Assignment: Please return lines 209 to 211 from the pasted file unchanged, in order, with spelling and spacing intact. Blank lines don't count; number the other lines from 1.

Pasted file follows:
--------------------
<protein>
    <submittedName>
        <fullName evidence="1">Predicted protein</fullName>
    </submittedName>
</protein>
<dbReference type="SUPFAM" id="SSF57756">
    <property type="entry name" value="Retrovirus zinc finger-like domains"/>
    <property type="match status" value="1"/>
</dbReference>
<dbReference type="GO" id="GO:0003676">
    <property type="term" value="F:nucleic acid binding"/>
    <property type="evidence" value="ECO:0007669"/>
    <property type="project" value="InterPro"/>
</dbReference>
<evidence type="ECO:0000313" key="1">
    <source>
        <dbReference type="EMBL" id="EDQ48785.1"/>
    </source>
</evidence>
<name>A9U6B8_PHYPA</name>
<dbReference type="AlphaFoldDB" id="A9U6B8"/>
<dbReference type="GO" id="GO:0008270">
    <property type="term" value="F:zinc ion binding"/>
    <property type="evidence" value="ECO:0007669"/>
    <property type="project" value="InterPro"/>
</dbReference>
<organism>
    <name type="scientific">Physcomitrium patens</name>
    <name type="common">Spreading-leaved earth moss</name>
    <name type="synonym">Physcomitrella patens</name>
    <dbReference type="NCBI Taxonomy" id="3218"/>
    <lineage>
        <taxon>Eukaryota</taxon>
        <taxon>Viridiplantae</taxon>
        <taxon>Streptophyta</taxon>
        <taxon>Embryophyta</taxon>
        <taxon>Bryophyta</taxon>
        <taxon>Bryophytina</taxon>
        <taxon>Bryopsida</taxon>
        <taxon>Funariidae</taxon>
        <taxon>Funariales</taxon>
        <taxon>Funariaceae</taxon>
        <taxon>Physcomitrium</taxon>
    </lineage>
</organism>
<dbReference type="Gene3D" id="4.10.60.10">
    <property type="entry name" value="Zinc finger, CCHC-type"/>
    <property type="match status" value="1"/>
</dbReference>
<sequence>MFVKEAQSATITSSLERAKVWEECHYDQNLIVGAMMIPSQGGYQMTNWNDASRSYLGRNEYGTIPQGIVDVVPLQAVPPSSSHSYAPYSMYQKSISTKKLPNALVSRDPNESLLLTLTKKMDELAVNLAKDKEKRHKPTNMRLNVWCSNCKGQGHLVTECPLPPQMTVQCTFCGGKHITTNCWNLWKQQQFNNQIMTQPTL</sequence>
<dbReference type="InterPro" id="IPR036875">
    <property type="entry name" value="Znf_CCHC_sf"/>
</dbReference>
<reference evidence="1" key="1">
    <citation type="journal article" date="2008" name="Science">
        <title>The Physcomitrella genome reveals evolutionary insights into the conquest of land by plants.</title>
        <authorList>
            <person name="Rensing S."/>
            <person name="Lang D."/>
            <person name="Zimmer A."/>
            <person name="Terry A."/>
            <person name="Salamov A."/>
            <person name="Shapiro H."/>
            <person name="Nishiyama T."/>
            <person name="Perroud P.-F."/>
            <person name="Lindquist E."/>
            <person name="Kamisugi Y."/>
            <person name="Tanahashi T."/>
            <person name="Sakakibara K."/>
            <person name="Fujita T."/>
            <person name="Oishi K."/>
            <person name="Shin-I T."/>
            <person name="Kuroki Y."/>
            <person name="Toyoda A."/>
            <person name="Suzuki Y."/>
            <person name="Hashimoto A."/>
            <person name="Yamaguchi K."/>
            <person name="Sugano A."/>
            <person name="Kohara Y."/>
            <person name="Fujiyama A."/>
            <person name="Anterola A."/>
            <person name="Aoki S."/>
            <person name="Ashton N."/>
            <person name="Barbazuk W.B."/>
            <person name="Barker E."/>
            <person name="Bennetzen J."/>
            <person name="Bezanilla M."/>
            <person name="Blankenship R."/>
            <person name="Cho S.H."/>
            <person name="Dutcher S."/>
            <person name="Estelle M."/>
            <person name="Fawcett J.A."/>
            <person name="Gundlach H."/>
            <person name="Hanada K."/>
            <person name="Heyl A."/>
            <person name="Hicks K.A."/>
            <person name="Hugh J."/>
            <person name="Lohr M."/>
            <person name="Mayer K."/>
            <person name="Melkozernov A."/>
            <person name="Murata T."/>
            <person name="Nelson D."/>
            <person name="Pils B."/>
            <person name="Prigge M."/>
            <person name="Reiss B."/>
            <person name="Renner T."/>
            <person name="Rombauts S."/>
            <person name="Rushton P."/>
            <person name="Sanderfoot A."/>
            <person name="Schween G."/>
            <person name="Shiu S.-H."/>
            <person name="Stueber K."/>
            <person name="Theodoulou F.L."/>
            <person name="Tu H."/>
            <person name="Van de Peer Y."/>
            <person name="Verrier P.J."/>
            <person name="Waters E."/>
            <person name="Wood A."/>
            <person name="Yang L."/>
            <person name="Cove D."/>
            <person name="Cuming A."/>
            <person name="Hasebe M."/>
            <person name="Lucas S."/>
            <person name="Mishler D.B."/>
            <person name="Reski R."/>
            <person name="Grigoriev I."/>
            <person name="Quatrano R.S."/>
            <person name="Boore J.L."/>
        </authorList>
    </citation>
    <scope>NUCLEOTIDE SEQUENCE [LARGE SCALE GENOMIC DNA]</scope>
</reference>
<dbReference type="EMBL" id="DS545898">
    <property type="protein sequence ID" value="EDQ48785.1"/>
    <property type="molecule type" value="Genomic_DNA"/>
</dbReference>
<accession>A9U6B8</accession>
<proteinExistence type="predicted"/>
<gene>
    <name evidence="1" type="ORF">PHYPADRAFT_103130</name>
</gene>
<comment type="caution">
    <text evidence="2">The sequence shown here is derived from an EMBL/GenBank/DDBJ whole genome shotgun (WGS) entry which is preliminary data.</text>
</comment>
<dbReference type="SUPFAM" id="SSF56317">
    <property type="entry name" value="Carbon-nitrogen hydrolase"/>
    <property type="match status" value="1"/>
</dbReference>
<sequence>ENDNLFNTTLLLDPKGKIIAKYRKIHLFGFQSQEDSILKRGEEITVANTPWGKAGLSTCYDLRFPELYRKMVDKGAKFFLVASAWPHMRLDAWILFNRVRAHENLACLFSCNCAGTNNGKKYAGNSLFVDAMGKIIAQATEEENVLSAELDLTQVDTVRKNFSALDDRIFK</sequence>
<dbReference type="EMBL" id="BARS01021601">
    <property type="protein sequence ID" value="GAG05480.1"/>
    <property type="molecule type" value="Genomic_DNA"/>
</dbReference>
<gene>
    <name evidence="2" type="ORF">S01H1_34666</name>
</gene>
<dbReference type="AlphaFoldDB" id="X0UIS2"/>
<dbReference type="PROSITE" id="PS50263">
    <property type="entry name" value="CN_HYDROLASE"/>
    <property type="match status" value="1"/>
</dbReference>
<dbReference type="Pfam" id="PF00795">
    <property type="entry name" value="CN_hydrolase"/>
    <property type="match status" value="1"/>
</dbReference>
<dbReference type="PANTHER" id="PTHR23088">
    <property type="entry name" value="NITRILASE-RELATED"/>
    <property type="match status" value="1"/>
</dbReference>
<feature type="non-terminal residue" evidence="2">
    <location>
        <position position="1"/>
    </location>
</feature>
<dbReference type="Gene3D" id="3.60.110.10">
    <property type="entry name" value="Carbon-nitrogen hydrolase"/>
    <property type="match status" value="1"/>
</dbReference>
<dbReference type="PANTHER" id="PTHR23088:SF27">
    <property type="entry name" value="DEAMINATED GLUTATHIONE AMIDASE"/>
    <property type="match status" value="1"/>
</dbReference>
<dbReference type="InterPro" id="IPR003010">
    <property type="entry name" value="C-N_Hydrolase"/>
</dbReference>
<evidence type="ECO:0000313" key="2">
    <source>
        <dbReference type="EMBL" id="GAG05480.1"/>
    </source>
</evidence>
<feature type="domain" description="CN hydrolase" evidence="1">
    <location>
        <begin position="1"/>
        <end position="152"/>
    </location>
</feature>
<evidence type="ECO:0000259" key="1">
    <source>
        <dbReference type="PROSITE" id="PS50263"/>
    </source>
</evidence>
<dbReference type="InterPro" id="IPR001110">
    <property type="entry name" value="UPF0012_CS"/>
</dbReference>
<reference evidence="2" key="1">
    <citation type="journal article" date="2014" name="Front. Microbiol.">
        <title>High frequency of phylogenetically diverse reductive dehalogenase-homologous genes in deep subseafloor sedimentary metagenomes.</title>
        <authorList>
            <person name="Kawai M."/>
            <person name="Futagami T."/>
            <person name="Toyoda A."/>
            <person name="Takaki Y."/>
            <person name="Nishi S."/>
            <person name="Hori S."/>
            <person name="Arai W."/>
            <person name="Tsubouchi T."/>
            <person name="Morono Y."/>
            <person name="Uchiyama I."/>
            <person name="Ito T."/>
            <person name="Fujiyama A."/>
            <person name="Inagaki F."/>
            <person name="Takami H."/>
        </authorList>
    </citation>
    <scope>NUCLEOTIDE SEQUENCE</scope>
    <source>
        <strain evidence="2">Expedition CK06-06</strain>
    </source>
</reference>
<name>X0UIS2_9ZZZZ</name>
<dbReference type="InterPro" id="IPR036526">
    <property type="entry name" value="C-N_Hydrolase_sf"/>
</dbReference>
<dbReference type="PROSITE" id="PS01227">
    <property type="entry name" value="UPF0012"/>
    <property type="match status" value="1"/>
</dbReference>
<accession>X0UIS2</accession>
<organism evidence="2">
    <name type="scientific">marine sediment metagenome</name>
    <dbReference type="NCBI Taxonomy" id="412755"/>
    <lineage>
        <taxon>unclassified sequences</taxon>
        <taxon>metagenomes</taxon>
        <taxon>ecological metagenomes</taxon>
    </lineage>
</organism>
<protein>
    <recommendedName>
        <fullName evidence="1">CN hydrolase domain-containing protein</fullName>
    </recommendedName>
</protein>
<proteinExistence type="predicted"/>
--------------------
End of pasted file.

            <person name="Kawai M."/>
            <person name="Futagami T."/>
            <person name="Toyoda A."/>